Take action for accountability and transparency about Vogtle construction!
Join Georgia WAND staff, board, and members in continuing to advocate for accountability, transparency in the construction of two new nuclear reactors at Plant Vogtle, near Augusta, Georgia. The people of Georgia are left on the hook to finance this project, which is already behind schedule and over budget. Now, Georgia Power has the opportunity to delay their next major financial report and hearing, giving consumers even less of a voice in the process.
The next Public Service Commission hearing on the project is Tuesday, August 13, 10 am at 244 Washington Street. Call 404-524-5999 for more information or meet us there!
Since the first hearing over Georgia Power’s 8th Vogtle Construction Monitoring Report, which outlines the project’s progress from July 1 through December 23, 2012, Georgia Power has taken its request for the Public Service Commission to increase its certified cost on the project, allowing it to pass an additional $737 million on to customers off the table.
Now, Georgia Power/Southern Company have reached a deal that will postpone a major budget hearing until at least January 2018, after Vogtle unit 3 is complete and starts producing power, although project history warns us this date will likely be closer to 2020. Georgia Power’s argument for this deal was that factors like ongoing litigation with their contractor make it difficult to accurately project the actual final costs of the project. This new deal, along with ongoing project problems, is cause for major continuing concerns. Make your voice heard on these critical issues!
- This new deal fosters a lack of transparency. It also allows Southern Company to delay major hearings for several years, leaving customers in the lurch about how much money they will end up paying for the plant. Given Southern Company’s history of cost overruns and scheduling delays, they should not be subject to such a lax protocol for accountability and transparency.
- The Nuclear Regulatory Commission’s notification on August 3, 2013 that the concrete and grout used in construction at the plant were not correctly tested for sturdiness is the most recent of many examples of poor project oversight, which is cause for major safety and finance concerns.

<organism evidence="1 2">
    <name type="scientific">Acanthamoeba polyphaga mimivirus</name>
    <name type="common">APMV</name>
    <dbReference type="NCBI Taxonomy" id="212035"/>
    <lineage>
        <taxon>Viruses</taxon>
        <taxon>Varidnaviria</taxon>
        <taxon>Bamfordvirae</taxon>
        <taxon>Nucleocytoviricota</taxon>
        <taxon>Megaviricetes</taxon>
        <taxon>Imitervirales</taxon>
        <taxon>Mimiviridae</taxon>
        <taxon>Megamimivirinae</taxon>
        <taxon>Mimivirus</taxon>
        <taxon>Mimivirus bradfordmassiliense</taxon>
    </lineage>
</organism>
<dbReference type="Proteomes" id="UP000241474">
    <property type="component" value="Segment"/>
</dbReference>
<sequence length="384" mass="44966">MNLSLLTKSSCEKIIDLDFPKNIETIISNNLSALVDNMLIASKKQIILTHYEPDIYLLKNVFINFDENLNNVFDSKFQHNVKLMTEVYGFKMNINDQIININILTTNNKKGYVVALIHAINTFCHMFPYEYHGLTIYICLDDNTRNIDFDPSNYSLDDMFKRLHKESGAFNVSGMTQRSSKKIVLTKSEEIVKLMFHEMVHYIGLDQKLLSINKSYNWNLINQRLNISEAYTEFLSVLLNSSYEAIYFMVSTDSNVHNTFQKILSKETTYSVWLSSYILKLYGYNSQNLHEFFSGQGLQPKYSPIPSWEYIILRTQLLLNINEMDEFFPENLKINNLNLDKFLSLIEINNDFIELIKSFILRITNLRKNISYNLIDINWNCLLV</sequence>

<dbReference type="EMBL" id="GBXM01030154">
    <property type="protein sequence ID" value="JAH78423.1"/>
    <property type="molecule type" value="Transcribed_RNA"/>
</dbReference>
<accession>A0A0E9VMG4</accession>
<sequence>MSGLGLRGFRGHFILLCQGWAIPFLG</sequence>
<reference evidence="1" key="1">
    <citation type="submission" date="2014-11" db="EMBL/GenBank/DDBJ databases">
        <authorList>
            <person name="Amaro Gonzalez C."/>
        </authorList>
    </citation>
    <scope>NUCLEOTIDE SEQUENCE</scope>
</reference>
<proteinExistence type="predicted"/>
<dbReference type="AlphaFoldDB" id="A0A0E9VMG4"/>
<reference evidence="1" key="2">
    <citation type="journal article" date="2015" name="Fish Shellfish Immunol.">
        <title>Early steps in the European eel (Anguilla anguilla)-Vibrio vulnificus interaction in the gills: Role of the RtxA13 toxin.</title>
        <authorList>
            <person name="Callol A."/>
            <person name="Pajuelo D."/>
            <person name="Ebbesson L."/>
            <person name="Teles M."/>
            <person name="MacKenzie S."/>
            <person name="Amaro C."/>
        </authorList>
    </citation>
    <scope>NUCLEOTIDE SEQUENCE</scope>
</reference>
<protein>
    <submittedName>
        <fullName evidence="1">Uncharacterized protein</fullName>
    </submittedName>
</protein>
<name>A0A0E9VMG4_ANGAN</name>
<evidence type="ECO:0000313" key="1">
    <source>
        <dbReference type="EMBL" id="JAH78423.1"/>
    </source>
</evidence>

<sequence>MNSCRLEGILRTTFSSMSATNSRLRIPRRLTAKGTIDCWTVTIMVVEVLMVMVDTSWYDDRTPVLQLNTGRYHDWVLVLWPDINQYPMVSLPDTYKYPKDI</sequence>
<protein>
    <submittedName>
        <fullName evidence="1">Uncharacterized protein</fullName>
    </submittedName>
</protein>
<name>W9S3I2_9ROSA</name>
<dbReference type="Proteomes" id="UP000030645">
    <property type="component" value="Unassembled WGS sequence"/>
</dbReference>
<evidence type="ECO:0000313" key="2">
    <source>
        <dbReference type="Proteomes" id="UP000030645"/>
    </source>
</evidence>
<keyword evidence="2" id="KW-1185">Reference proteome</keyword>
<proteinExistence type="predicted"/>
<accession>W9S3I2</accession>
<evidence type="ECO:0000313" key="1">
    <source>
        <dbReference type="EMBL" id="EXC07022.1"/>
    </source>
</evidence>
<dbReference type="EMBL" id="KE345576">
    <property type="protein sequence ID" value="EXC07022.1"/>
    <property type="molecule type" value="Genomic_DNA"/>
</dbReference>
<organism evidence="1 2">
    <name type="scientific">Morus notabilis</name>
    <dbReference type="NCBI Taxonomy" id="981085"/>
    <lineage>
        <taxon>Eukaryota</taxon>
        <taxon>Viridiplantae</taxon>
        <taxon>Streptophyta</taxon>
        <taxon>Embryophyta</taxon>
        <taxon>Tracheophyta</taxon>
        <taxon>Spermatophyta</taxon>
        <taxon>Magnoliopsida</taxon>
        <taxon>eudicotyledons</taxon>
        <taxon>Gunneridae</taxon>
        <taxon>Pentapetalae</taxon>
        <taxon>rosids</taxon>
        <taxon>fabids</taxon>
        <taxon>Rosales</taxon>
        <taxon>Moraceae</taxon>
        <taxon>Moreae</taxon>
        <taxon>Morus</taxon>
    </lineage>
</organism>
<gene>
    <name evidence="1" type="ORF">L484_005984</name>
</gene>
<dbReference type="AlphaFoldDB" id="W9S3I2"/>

- Ongoing struggles for Georgia Power to attain modules that are up to design specification are slowing down the project. The CA20 module and the CA01 module, integral parts for refueling and steam generation are significantly behind schedule, according to William Jacobs, on behalf of the PSC Public Interest Advocacy Staff. Jacobs says he cannot conclude the company will be able to finish the project according to their current schedule. This means there is high likelihood for continued cost overruns, but with the new deal delaying major cost hearings, consumers will have fewer major opportunities to weigh in and voice concerns.
- According to Philip Hayet, on behalf of PSC Public Interest Advocacy Staff, the company continues to emphasize that since the Certification Proceeding, it has identified additional benefits that improve the economic benefits to ratepayers, However, the Company’s analysis fails to also include detriments to the project that have been identified since certification. These detriments, which anyone who regularly reads the newspaper could identify, negatively impact economic benefits to customers and should be fully considered during PSC hearings.
- Georgia Power’s natural gas price forecast is overstated and continues to the company deriving overly optimistic estimates of the benefits of the Vogtle construction project, not giving the PSC or consumers a fair chance to determine what’s best for customers. Georgia Power needs to be honest about this project’s impact on Georgians.
For more information, call the Georgia WAND office at 404-524-5999.